Update September, 17, 2020: Harris was reportedly arrested Thursday morning, according to a release from the Justice Department.
Harris, 21, “contacted the underage boy on a social media application and repeatedly enticed him to produce sexually explicit videos and photographs of himself and send them to Harris, according to a criminal complaint filed in U.S. District Court in Chicago. The minor victim informed Harris during their initial online encounter that he was 13 years old, the complaint states. The complaint charges Harris with one count of producing child pornography.”
The FBI is reportedly investigating Jerry Harris, of Netflix’s Cheer documentary, following sexual misconduct claims that allege the 21-year-old solicited explicit photos and sex from minors, according to reports from USA Today.
The investigation was reportedly opened after two 14-year-old brothers came forward to allege the Netflix star sent sexually explicit requests and made comments both online and at cheerleading competitions — dating back to when they were 13 and and he was 19. These allegations were first reported to police by Varsity, an established brand in the competitive cheerleading space, who reached out to police in Florida and Texas in August 2020.
Per the letter, written by Burton Brillhart, chief legal counsel for the brand: “The alleged conduct involved an individual by the name of Jeremiah (“Jerry”) Harris and occurred on or about May 3, 2019, when Mr. Harris was a member of Cheer Athletics. The alleged abuse occurred at a Varsity Spirit event called The Summit in Orlando, Florida. Jerry Harris attended the event, but was not actively employed by Varsity at the time. While at the event, he allegedly sent text messages to a male cheerleader, a minor who was approximately 13 years old, saying: ‘I found a place for us to do stuff’ and sending a suggestive emoij, and asking ‘would you ever want to [redacted].'”
In the letter, they also attached images of the text messages, allegedly from Harris.
“As a result of the recent allegation, we have barred this person from having any affiliation with Varsity Brands or any of its subsidiaries or affiliates, now and in the future,” Brillhart wrote.
A spokesperson for Harris told Variety in a statement on Tuesday that they “categorically” dispute the allegations: “We categorically dispute the claims made against Jerry Harris, which are alleged to have occurred when he was a teenager. We are confident that when the investigation is completed the true facts will be revealed.”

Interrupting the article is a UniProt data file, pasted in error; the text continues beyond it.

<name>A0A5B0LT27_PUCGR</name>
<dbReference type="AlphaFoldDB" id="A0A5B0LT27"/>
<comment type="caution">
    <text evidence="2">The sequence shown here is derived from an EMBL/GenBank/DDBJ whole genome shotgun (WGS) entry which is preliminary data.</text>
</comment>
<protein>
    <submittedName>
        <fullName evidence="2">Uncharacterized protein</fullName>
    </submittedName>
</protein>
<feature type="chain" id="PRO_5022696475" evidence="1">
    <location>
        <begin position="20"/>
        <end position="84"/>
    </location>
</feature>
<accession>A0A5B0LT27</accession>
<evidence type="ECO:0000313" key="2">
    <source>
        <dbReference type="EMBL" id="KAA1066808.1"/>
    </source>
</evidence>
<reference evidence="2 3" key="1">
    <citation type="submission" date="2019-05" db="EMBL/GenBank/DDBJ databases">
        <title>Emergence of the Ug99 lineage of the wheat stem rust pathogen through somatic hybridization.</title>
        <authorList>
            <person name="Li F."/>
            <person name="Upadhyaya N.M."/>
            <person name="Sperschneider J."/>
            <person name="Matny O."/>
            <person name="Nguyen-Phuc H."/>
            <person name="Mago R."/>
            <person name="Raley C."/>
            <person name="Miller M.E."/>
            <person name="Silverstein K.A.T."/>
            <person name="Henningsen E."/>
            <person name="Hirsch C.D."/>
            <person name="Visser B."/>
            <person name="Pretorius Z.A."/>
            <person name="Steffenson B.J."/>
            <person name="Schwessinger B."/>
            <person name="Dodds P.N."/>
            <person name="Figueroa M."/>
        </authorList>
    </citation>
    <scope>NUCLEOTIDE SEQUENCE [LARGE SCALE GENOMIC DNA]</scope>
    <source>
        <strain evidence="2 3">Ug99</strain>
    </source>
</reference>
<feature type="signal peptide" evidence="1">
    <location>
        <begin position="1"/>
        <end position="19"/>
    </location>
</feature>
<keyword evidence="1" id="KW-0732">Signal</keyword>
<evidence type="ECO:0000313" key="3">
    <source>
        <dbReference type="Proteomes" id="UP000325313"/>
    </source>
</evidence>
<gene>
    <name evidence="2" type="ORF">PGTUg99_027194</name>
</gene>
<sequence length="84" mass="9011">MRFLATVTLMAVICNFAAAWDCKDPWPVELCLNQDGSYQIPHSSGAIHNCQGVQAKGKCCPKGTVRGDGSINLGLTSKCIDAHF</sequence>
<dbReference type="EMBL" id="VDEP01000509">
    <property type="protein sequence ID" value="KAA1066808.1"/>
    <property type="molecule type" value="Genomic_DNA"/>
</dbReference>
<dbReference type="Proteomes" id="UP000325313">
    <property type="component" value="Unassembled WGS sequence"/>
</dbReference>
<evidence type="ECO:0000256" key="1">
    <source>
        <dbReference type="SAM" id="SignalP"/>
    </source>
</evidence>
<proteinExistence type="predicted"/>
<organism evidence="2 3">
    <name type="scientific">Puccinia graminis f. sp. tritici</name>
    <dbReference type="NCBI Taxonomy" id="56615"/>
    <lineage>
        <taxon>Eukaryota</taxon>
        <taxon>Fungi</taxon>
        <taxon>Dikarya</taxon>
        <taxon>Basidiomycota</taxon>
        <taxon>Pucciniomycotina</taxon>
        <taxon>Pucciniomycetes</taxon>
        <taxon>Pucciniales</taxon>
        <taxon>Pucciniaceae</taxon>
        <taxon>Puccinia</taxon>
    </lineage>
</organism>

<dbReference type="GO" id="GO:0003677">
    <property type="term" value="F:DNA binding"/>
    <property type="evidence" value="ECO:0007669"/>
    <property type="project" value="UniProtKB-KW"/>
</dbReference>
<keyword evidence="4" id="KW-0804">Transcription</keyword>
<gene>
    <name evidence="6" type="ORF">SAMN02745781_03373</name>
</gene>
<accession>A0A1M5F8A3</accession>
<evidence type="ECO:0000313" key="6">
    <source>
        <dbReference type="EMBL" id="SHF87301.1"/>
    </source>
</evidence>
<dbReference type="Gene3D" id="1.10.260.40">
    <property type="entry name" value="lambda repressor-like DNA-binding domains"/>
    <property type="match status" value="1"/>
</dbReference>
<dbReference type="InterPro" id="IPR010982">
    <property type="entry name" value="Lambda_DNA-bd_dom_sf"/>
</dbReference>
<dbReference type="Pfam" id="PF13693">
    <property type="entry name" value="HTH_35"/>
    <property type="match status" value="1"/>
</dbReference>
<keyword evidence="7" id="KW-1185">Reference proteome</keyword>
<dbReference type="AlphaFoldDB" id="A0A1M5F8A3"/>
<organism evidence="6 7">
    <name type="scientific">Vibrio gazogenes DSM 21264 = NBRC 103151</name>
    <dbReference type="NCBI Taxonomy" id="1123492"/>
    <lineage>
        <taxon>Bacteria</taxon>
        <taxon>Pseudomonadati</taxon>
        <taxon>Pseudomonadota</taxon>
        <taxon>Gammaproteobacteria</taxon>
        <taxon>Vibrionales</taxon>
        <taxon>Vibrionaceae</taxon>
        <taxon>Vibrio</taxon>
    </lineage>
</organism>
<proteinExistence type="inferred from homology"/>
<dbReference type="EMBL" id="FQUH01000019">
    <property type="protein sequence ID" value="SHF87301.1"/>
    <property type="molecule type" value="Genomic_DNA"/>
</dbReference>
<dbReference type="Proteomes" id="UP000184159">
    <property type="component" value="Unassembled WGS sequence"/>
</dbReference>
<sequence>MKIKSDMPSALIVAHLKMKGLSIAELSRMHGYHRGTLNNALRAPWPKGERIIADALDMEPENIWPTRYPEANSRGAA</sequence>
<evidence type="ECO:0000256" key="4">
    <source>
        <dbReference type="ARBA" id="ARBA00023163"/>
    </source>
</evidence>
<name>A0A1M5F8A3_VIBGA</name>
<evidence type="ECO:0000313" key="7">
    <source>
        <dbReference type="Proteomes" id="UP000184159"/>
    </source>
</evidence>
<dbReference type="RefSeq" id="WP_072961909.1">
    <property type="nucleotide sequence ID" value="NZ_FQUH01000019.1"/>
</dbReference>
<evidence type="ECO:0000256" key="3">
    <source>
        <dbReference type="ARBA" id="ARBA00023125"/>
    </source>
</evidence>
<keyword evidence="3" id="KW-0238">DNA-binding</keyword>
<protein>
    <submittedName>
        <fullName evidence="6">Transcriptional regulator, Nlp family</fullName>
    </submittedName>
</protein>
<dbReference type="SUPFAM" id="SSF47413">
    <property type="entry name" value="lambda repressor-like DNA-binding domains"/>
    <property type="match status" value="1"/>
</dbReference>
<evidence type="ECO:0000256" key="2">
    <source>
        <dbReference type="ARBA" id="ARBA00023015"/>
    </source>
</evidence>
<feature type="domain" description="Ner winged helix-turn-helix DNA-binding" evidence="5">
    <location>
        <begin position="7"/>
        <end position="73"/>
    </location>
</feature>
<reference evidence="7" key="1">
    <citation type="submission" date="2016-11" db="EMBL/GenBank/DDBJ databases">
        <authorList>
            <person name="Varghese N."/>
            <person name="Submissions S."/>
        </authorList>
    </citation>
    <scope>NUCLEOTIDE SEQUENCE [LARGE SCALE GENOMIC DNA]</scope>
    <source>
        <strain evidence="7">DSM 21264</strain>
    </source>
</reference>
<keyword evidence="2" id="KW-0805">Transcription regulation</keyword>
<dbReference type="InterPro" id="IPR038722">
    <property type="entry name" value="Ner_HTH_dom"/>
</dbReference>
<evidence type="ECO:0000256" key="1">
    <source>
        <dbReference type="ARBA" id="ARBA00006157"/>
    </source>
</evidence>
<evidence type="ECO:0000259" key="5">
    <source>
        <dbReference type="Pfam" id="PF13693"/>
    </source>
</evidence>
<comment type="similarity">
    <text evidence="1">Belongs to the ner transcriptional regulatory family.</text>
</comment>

The family of the twin boys named in the USA Today report have come forward with additional screenshots and photos of text messages and snapchats sent to them — which included suggestive comments made at a photo of one of the boys stretching his leg over his head, with Harris allegedly writing “do it naked and take a video and show me,” according to the screenshots.
The alleged victims and their mother went on the record with USA Today, sharing that these experiences have led to them struggling with anxiety, loss of sleep and crying at school. As the Rape, Abuse & Incest National Network (RAINN) notes in a resource on sexual trauma and mental health, “many survivors of sexual violence experience depression, PTSD, self-harm, eating disorders, flashbacks, and panic attacks.”
“It was just eating me alive,” one of the boys told USA Today. “It was just making me so gross and uncomfortable. Every time I saw his name or something like that, I was just cringing about it.”
This story was originally published September 15, 2020 and was updated September 17, 2020.
If you or someone you know has been the victim of sexual assault, harassment or violence, you can get help. To speak with someone who is trained to help with these situations, call the National Sexual Assault Hotline at 800.656.HOPE (4673) or chat online at online.rainn.org.